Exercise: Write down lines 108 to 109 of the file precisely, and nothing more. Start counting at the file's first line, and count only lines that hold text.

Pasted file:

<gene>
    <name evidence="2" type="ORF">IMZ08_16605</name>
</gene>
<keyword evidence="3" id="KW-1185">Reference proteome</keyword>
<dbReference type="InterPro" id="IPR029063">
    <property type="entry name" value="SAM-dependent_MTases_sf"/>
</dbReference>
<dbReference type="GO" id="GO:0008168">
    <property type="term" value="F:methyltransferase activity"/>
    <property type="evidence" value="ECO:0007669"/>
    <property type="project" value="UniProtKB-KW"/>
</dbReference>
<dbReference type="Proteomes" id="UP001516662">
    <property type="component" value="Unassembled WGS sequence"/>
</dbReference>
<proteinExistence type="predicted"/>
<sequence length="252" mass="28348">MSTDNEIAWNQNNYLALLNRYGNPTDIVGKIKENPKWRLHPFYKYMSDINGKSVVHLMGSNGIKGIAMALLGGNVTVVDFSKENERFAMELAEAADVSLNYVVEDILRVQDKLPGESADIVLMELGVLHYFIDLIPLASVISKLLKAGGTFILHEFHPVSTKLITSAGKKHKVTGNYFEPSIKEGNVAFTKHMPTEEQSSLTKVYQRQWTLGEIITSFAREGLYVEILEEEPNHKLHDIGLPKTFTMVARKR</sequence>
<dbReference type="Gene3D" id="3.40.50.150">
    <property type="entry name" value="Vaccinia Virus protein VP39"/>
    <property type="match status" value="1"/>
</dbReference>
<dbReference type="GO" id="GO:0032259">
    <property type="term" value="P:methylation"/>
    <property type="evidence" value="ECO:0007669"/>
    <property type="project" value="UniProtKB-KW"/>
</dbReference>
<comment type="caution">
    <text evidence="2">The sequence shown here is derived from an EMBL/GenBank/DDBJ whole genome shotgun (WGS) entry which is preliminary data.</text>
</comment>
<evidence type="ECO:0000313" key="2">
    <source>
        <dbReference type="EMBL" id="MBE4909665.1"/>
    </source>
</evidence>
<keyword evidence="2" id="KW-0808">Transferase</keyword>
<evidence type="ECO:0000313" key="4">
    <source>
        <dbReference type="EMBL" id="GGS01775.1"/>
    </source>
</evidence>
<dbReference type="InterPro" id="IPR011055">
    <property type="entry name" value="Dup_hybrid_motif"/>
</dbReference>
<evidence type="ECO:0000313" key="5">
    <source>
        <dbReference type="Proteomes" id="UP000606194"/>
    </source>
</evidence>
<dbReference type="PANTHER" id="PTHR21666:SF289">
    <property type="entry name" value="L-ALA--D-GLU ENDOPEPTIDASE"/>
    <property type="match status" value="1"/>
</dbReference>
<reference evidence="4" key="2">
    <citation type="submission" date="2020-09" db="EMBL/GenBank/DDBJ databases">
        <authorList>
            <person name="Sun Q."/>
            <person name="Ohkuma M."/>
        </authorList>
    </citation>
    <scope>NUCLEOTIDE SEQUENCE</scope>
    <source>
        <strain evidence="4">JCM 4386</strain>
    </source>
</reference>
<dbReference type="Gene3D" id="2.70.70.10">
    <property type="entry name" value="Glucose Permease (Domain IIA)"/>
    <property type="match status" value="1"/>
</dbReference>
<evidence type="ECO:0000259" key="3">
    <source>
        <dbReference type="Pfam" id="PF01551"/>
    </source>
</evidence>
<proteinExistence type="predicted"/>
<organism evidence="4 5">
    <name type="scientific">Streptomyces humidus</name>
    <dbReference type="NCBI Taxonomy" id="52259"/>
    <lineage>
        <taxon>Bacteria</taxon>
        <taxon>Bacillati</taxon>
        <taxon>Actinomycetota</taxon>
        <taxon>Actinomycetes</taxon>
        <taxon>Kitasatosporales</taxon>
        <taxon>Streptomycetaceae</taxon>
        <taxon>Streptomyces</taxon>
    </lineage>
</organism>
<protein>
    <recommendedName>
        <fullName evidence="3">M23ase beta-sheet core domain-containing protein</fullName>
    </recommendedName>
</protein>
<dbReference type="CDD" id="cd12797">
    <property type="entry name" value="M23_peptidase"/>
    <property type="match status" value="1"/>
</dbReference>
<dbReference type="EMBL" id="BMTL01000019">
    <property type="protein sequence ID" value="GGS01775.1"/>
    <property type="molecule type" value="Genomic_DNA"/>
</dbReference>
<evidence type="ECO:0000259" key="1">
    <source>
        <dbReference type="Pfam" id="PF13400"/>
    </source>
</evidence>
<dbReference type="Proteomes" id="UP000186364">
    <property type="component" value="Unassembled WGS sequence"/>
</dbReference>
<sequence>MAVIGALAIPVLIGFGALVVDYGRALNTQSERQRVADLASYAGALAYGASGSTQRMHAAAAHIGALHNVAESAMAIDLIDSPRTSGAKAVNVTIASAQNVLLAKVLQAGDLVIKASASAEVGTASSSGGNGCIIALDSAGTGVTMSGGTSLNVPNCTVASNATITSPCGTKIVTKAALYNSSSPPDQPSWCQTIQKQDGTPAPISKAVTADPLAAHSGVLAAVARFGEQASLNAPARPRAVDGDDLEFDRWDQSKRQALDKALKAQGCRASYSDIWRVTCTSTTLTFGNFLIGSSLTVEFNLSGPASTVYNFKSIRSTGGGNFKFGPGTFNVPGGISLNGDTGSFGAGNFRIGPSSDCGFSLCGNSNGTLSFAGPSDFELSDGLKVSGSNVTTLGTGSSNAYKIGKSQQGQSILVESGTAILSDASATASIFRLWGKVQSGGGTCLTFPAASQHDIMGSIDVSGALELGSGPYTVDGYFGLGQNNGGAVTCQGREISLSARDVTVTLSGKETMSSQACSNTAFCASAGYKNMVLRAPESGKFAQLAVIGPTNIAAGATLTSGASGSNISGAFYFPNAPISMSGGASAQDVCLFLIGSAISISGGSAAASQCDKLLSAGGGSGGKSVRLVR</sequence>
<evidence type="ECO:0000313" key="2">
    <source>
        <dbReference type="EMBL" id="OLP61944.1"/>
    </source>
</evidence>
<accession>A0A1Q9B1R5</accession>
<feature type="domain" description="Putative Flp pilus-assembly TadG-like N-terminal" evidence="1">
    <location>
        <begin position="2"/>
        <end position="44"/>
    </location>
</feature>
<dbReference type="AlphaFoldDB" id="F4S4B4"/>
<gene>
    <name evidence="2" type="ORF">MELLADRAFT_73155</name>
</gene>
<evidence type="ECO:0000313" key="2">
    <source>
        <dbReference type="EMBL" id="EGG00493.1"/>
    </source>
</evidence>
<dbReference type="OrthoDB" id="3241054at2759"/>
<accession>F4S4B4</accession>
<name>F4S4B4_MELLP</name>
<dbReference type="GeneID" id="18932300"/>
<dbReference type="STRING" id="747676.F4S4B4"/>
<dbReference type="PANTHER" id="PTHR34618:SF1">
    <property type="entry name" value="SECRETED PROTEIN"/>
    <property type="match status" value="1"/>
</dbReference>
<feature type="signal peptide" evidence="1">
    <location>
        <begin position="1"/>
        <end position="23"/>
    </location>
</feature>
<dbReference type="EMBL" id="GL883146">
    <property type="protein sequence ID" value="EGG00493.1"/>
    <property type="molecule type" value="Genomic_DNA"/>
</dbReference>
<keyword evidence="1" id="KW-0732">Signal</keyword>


</dbReference>
<sequence>MAVIGALAIPVLIGFGALVVDYGRALNTQSERQRVADLASYAGALAYGASGSTQRMHAAAAHIGALHNVAESAMAIDLIDSPRTSGAKAVNVTIASAQNVLLAKVLQAGDLVIKASASAEVGTASSSGGNGCIIALDSAGTGVTMSGGTSLNVPNCTVASNATITSPCGTKIVTKAALYNSSSPPDQPSWCQTIQKQDGTPAPISKAVTADPLAAHSGVLAAVARFGEQASLNAPARPRAVDGDDLEFDRWDQSKRQALDKALKAQGCRASYSDIWRVTCTSTTLTFGNFLIGSSLTVEFNLSGPASTVYNFKSIRSTGGGNFKFGPGTFNVPGGISLNGDTGSFGAGNFRIGPSSDCGFSLCGNSNGTLSFAGPSDFELSDGLKVSGSNVTTLGTGSSNAYKIGKSQQGQSILVESGTAILSDASATASIFRLWGKVQSGGGTCLTFPAASQHDIMGSIDVSGALELGSGPYTVDGYFGLGQNNGGAVTCQGREISLSARDVTVTLSGKETMSSQACSNTAFCASAGYKNMVLRAPESGKFAQLAVIGPTNIAAGATLTSGASGSNISGAFYFPNAPISMSGGASAQDVCLFLIGSAISISGGSAAASQCDKLLSAGGGSGGKSVRLVR</sequence>